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The Visibility of Imported Wine and Its Associated Accoutrements in Later Iron Age Britain

Emma Carver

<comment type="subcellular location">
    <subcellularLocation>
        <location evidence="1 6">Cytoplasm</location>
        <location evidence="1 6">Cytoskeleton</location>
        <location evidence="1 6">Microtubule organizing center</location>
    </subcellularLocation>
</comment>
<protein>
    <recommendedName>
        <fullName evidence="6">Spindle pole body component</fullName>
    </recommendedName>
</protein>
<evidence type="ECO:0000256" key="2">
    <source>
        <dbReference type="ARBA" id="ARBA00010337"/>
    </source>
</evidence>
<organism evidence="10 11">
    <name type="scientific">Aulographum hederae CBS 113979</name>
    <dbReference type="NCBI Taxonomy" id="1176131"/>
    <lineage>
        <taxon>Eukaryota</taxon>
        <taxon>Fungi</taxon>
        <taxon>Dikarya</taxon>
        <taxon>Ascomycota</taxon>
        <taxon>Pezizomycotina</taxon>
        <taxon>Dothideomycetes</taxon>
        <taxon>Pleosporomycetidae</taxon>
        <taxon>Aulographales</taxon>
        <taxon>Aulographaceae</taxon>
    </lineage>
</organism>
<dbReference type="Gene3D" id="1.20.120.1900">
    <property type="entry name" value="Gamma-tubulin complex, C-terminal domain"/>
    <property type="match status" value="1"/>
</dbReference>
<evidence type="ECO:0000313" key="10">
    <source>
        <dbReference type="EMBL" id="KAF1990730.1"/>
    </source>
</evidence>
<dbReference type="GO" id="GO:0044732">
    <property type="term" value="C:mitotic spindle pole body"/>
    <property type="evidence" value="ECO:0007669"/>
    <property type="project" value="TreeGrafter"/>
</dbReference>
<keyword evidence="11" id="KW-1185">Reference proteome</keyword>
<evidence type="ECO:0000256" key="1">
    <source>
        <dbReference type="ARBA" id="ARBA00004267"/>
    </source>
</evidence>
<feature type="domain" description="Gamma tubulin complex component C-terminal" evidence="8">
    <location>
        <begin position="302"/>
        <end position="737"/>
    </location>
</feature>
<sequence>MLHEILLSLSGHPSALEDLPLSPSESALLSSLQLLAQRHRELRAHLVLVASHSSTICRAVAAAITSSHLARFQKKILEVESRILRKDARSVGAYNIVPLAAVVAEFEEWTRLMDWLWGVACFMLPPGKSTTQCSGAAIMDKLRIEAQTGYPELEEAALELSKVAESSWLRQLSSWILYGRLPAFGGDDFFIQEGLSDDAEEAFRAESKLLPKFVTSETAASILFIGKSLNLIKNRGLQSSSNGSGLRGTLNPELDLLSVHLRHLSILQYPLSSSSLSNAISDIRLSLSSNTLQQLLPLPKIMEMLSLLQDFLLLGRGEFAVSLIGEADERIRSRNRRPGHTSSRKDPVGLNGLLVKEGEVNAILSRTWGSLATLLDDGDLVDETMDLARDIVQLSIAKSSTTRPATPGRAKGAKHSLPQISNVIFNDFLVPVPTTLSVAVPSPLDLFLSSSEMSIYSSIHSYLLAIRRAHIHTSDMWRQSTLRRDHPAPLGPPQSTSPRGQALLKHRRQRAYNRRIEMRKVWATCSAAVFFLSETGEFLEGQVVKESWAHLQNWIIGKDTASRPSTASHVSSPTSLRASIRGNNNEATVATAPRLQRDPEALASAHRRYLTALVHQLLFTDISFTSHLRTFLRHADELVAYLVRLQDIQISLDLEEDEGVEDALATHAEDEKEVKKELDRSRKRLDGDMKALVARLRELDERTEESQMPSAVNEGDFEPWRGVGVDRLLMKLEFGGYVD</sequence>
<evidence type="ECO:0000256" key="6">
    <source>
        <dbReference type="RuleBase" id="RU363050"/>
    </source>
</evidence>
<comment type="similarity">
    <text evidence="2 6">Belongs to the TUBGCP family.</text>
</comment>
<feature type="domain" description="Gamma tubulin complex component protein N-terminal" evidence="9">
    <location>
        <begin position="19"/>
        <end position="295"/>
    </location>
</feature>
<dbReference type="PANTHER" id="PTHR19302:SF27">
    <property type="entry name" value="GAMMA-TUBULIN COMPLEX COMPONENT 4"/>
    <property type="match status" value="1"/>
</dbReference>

This volume deals with the appearance of an imported commodity and its associated accoutrements in Later Iron Age Britain. Wine begins to appear in the archaeological record in southern Britain in the early first century BC. Wine is so much part of the culture of the classical world that its appearance in Britain cannot be seen in isolation. Part 1 of this work sets the scene by examining the ancient sources and looks into the influence of the god of wine, Dionysios, and his Roman counterpart, Bacchus. The literary and archaeological evidence for wine in temperate Europe (Iron Age France) is also briefly reviewed. Part 2 contains a detailed consideration of the evidence and contexts of wine in Late Iron Age Britain, including, crucially, wine use at ritual and ceremonial sites. The author suggests that the use of wine in burials was one of the major forces driving wine imports into Britain at this time.